After the October 1 shooting at the Route 91 Harvest music festival in Las Vegas, one point of speculation was that shooter Stephen Paddock may have been able to more easily prepare his attack by leaving a “do not disturb” sign on his room at the Mandalay Bay, prompting hotel staff not to enter his room.

Las Vegas do not disturb

Casinos and hotels in Las Vegas plan to wait for less time before entering rooms with “do not disturb” signs. (Image: Renee LiButti/Vegas.com)

In the weeks since then, many casinos in the city have taken steps to ensure they will more quickly investigate patrons who request privacy for long periods of time.

According to local media reports, several operators have taken steps to shorten the length of time they’ll honor a “do not disturb” sign, though there is still no industry standard and not all casinos have publicized their policies.

Wynn, Boyd Implement New Policies

One of the first people to discuss these policies after the shooting was Wynn Resorts CEO Steve Wynn, who told Fox News last month that at his casinos, staff would now be instructed to look into rooms more frequently.

“Being in a room for three days in a “do not disturb” situation? That would’ve triggered an alarm here,” he said. “We’d want to know more about anybody who was sequestered in a room for more than 12 hours.”

One of the most recent announcements came from Boyd Gaming, which operates The Orleans and a total of 10 hotels in the Las Vegas area. According to David Strow, the vice president of corporate communicates for Boyd, the policy was changed from three days to two following the October 1 shooting.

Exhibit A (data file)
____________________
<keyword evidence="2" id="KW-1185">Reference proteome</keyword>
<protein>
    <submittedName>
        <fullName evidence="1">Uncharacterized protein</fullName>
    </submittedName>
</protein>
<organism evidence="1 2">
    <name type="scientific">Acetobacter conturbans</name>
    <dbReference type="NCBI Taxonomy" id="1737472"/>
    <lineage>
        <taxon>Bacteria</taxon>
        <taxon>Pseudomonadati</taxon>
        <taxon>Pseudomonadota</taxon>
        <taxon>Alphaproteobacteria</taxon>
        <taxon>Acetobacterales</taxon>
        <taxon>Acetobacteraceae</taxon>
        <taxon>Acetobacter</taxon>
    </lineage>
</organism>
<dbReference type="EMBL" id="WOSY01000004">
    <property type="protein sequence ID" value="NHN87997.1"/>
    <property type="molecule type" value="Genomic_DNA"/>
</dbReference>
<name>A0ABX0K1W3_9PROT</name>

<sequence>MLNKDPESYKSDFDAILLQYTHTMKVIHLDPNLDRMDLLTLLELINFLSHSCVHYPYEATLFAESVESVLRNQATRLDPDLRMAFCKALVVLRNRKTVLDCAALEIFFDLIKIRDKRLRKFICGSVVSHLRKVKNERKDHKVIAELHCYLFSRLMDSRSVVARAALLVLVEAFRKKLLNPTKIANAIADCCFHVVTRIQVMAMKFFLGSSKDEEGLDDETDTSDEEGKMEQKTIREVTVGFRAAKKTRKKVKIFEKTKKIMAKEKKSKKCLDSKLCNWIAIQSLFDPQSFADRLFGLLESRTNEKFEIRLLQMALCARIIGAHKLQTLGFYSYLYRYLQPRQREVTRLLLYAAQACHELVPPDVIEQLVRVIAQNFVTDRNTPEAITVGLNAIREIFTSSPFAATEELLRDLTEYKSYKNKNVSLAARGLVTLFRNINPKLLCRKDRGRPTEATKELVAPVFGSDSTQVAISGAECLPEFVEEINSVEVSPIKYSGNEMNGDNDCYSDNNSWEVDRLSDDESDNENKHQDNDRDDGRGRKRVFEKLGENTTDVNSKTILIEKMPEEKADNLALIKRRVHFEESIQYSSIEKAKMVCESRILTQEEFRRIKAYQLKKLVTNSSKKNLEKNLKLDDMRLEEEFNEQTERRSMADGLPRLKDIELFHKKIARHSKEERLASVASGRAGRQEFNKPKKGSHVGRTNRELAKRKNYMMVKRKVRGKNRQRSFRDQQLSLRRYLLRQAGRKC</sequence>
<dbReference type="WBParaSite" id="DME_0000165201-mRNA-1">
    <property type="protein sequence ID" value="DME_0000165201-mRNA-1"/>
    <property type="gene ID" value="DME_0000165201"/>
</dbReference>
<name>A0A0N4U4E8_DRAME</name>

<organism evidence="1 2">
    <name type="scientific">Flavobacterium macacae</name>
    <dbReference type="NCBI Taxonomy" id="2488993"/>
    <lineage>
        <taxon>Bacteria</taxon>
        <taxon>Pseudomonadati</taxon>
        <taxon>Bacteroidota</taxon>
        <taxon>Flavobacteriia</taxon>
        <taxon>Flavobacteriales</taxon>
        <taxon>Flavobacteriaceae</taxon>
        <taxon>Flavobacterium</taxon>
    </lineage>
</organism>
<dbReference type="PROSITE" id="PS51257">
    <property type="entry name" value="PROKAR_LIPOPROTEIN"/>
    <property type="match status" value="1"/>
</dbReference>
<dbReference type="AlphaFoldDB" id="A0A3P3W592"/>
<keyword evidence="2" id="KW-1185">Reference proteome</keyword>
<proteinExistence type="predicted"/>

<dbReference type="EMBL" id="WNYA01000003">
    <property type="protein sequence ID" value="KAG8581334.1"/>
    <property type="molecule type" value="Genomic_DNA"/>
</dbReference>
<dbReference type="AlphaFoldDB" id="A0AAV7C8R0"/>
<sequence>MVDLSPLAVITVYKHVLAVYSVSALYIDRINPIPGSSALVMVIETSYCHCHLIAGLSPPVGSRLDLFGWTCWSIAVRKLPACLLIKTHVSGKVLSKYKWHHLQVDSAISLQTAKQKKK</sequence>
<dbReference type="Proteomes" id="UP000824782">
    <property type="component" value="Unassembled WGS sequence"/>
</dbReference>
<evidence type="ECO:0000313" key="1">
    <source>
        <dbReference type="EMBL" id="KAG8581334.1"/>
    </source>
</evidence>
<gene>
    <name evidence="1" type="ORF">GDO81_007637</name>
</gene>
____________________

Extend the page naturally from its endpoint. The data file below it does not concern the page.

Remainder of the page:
MGM Remains Mum on Room Procedures

On the other hand, MGM Resorts has declined to comment on any official policy relating to entering rooms when patrons have requested being left alone. This could prove problematic for the company, as the question of what MGM’s policy was (or if the company even has one) will almost certainly be raised in lawsuits related to the mass shooting.

Even without any sort of industry standards, it is commonly expected that hotels will enter a room at least once every three days. However, the more likely issue is the health of a guest rather than suspicion of illegal activity, says Kevin Murphy, an associate professor at the Rosen College of Hospitality Management at the University of Central Florida.

“When’s the last time you heard someone had 23 assault rifles in their hotel room?” Murphy told the Las Vegas Review-Journal.

While there may be debate over just how quickly casinos and hotels should look into a room, officials believe that tourists would rather staff err on the side of safety, provided that the check-ins don’t become so inconvenient that they impact the hospitality experience.

“Personally, I think it’s a good idea,” English tourist Peter Elliot told a reporter from local news station WLIX 10. “In fact, I would say after 24 hours, surely they should be investigating as to what’s going on or why the room hasn’t been vacated, or the cleaners can’t be admitted.”